WFP pledges to feed 3.2m Kenyans

January 22, 2009 12:00 am

, NAIROBI, Kenya, Jan 22 – The World Food Programme (WFP) on Thursday pledged to help feed some 3.2 million people following an appeal for food by President Mwai Kibaki.

WFP Spokesperson Ms Gabrielle Menezes said the organisation is currently carrying out an assessment in the affected parts to determine the extent of the famine and drought that has left about 10 million people or more starving.

Ms Menezes told journalists in Nairobi that they intend to begin distributing food aid in the coastal region, which is one of the areas worst hit by crop failure.

“From previous droughts WFP scaled up to feed 3.2 million people, so that is the roundabout estimated figure that we think we may have to feed. That’s just an estimated figure that we’re expecting to scale up to,” she said.

“We are doing our own assessment to establish the number that is in urgent need of food aid, from this assessment we will be able to get the concrete figure,” she added.

Ms Menezes said that the 3.2 million figure excludes 1.2 million people in arid and semi arid areas, who currently depend on food aid from WFP.

The organisation hopes to finish the assessment exercise by the end of March, when it will start distributing food aid to the affected persons.

“We will begin in the South-East coastal region, where it is reported that crops nearly totally failed,” she said.

The coastal region is listed among the worst hit areas with up to 100 percent crop failure, leading to an acute famine.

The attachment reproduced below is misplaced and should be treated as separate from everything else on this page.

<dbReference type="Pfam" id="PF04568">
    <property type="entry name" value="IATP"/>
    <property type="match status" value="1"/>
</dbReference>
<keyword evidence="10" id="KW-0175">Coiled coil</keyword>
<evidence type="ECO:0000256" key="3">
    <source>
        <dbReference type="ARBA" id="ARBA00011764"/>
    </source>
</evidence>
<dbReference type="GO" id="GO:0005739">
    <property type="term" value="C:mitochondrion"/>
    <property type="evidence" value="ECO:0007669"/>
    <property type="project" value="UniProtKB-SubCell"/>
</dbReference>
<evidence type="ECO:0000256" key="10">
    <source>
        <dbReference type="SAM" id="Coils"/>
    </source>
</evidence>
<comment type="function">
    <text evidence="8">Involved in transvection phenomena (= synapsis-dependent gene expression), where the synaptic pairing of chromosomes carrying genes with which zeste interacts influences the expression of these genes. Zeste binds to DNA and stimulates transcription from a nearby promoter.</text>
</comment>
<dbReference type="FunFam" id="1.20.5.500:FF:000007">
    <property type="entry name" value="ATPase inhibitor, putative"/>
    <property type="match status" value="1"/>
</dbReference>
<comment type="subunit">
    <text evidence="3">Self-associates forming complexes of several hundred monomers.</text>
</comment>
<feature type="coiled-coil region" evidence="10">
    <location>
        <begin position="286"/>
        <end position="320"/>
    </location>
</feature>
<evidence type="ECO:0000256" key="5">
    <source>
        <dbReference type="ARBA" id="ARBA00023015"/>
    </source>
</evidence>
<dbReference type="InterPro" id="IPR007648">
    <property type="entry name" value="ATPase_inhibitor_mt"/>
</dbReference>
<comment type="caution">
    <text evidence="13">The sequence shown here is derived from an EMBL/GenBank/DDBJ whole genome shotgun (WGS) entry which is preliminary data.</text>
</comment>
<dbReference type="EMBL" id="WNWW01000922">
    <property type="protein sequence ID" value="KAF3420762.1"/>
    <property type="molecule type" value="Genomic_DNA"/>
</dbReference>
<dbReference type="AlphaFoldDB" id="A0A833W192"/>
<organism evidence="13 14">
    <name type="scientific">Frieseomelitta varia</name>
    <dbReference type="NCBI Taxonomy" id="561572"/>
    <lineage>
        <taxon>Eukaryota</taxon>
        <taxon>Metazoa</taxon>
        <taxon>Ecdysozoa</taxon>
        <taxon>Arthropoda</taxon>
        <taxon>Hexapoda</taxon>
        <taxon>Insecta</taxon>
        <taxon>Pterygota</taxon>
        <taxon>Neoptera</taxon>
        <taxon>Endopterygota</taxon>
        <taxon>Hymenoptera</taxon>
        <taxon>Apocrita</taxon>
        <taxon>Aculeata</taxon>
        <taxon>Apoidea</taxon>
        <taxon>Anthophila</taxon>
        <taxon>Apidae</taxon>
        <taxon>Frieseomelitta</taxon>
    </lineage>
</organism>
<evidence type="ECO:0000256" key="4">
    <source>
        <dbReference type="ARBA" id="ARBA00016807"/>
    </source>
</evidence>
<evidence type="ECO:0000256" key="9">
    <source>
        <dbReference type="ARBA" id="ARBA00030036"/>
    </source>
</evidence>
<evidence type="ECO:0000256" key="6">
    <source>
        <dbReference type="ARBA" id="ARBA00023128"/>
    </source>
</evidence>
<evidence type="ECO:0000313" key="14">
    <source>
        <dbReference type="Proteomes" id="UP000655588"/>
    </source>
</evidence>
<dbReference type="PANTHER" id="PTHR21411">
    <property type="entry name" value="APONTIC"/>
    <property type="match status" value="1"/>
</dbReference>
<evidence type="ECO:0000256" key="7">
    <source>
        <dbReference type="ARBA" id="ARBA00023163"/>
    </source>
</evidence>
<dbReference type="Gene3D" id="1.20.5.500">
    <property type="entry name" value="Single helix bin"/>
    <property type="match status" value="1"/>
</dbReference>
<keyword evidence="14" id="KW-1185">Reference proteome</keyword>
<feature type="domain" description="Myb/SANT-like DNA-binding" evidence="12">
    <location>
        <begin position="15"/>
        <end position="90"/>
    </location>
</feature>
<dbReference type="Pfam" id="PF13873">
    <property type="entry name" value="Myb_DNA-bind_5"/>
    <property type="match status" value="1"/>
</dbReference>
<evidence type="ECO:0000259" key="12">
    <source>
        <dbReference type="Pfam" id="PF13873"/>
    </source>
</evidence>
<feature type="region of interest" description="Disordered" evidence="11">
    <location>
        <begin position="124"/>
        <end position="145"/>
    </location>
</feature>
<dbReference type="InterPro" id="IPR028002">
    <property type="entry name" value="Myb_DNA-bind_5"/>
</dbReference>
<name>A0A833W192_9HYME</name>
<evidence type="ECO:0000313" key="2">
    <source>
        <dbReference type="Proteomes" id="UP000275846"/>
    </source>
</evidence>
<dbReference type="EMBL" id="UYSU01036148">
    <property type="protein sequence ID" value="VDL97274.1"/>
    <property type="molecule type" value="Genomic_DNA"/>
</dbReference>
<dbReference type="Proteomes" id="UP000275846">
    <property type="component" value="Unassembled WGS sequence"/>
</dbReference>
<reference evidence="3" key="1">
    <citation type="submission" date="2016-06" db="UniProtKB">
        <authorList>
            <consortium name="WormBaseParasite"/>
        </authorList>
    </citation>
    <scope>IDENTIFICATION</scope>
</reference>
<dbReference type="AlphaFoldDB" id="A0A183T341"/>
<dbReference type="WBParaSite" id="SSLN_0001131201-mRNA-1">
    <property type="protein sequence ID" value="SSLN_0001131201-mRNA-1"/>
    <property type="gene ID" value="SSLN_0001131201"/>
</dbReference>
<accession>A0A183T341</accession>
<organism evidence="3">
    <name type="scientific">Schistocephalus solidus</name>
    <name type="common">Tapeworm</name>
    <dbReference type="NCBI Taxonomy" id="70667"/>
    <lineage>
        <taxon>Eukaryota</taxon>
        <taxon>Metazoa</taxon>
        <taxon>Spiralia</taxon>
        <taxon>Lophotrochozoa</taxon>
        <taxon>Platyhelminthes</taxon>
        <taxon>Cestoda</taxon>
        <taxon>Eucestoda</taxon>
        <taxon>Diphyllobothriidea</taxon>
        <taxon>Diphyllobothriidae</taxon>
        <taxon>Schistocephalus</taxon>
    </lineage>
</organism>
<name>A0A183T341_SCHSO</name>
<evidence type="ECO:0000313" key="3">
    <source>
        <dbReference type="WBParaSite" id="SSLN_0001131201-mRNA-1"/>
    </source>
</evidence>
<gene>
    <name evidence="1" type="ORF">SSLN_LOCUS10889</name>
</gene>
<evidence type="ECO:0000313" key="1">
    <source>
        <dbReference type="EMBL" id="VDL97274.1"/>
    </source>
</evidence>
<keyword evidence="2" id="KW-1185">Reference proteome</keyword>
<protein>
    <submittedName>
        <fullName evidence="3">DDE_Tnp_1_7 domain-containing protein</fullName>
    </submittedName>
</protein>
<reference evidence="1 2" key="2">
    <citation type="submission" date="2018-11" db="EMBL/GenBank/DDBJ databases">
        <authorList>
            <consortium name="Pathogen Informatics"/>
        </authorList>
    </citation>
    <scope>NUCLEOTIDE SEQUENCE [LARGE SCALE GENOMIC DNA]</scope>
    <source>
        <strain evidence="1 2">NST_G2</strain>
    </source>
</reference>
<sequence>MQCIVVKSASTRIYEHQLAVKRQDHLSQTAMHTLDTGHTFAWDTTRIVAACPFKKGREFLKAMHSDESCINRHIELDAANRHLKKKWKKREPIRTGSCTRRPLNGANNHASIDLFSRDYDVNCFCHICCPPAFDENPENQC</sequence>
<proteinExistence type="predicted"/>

On Wednesday, the Kenya Red Cross Society reported that three children had died in the past week as a result of malnutrition, as hunger continued to bite in most parts.

Red Cross Secretary General Abbas Gullet said two of the children succumbed to malnutrition in Bula, Makoror and Wajir.

The third child, a 13-year-old boy, Mr Gullet said, was found dead at Muruana village in Mwingi Distict after eating wild fruit.

Other affected areas include a section of Rift Valley and North Eastern Provinces, mainly Turkana and Samburu.

On Thursday, WFP officials said that they intend to increase the number of children under the school-feeding programme as part of efforts to curb the escalating crisis.

Currently, said Ms Menezes, WFP gives food to 763,000 children who depend on school-feeding programmes in Nairobi and Coast Provinces.

“With this crisis, it means that we may need to scale up school-feeding to an additional 850,000 children,” she said.


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